Mick Brookes, general secretary of the National Association of Head Teachers, said: "There seems to be less focus on the theory and deep underpinnings of leadership. I hope in making the course more school-based it won't mean teachers have less access to academics and educational thinkers.
"Clearly, there needs to be a change, as the numbers becoming heads are too low. But I hope the changes are the right ones."
HOW THE HEADSHIP PROGRAMME HAS CHANGED
- 4,000 recruited a year
- Two intakes a year
- Two routes: six months or 14 months
- Participants called "candidates"
- 43 per cent conversion to headship
- Initial assessment by written application, with supporting statement from headteacher
- Final assessment comes during a concluding NCSL residential session, involving role-play and other exercises
- Optional school visits
- Frequent regional gatherings for participants
- 2,000 to 2,500 recruited a year
- Four intakes a year
- Personalised routes: minimum four months, maximum 12 months
- Participants are called "trainee headteachers"
- Target of 85 per cent conversion to headship
- Initial assessment during two-day residential session at the NCSL in Nottingham, with time to create a personalised plan of study modules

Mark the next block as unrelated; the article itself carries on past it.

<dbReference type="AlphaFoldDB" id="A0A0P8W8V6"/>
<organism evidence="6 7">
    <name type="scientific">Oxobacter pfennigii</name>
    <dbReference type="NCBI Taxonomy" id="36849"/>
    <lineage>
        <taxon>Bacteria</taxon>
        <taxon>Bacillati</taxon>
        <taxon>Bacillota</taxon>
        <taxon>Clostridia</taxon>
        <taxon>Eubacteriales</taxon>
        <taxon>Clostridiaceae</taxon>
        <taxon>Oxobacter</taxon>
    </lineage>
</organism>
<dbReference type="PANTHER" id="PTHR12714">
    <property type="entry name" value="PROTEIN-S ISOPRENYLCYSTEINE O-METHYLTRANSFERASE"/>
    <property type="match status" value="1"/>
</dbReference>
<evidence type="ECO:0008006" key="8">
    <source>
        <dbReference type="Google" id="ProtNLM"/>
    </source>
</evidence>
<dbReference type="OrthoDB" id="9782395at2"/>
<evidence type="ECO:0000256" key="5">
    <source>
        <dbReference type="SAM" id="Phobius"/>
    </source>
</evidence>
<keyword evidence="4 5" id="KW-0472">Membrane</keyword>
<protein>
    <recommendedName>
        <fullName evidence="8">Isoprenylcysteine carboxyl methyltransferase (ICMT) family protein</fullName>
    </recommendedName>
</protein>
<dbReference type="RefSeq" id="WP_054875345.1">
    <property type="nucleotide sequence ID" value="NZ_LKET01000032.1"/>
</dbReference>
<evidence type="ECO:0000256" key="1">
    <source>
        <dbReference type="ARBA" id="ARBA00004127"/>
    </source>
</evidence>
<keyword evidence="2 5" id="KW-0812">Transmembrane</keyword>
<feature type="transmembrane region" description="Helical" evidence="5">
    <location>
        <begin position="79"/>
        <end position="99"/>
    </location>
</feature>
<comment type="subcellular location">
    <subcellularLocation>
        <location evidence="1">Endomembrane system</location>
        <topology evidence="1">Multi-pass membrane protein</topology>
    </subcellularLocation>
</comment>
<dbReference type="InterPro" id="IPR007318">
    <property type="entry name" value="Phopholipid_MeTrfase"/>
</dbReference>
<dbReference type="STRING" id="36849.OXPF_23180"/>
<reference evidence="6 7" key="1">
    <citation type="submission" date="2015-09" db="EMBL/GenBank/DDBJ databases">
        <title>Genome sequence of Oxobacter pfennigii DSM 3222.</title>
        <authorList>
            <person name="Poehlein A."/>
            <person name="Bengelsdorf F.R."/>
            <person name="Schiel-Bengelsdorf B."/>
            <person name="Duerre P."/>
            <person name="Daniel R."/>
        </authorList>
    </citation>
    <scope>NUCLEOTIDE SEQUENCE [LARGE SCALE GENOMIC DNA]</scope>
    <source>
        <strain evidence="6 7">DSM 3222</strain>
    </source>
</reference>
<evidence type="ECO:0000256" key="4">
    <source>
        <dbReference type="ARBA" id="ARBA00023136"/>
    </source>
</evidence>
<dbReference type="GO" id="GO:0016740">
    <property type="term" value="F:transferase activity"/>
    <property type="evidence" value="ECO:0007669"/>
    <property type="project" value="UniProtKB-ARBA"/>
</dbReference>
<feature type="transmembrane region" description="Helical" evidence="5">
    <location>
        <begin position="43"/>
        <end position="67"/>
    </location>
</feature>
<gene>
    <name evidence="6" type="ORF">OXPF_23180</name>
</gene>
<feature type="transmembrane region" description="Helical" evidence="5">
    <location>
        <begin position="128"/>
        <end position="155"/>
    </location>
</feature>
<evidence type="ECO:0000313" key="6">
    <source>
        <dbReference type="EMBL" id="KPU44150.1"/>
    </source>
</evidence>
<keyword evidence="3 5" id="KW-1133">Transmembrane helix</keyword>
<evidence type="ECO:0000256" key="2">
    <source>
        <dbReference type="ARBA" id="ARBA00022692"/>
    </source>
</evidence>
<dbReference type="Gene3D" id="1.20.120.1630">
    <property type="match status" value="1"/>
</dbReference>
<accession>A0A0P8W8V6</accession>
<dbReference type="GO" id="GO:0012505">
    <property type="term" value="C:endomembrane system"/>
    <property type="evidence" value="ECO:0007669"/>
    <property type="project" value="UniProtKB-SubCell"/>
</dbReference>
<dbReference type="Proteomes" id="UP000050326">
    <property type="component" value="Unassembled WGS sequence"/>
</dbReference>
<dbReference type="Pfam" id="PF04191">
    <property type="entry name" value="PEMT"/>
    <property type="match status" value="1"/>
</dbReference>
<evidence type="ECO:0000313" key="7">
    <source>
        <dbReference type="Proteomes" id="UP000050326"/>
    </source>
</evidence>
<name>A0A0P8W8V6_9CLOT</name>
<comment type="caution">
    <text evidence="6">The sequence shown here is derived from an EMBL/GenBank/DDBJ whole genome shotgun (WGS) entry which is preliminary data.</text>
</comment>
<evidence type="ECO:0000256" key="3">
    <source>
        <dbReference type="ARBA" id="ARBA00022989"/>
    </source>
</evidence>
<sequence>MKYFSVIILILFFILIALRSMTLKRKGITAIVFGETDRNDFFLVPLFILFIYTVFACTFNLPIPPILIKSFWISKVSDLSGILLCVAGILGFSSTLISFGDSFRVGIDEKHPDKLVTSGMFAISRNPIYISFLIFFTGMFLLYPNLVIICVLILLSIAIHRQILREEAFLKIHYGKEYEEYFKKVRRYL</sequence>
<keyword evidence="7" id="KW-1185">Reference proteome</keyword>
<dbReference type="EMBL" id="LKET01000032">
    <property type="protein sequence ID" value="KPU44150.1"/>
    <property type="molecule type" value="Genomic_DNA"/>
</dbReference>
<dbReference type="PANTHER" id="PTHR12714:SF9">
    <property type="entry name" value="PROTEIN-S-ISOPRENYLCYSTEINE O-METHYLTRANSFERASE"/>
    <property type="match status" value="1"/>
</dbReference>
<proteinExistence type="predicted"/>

- Final assessment is a viva, in front of a panel of serving headteachers
- Compulsory placement of 5-20 days in a school unlike their own
- More use of technology for communication (forums, blogs) between participants engaged in similar modules
- Forward planning for the top job
Deputy head Keeley Ungerechts, 40 (above), is one of 150 teachers who will take part in the pilot of the overhauled National Professional Qualification for Headship (NPQH).
She has taught in primary schools for 16 years and says her first love has always been with the children, in the classroom. But over the past three years, she has felt the call to leadership.
First she completed the National College for School Leadership's Leading from the Middle programme, then took a year out to work as a primary maths consultant for a local authority. Mrs Ungerechts obtained her deputy headship at Brompton Community Primary in Northallerton, North Yorkshire, in September last year, as she knew she would have to be school based for the NPQH.
The school has been "very, very supportive", she said. She hopes to apply for headship in 12-18 months.
To get on the pilot course, Mrs Ungerechts first had to attend a rigorous assessment day, which she said was almost impossible to prepare for. "There weren't many materials available beforehand, so you couldn't swot up," she said. "But I found the weekend very useful. It helped me see what I needed to work on."
She said she had faith in the new qualification to prepare heads for the job. "The bar has got to be raised as the role has changed so much. It's important to be trained up in all the latest initiatives.
"But the point is, you don't roll them all out in your school for the sake of it. You have to learn how to take from them what you can in the school you are in."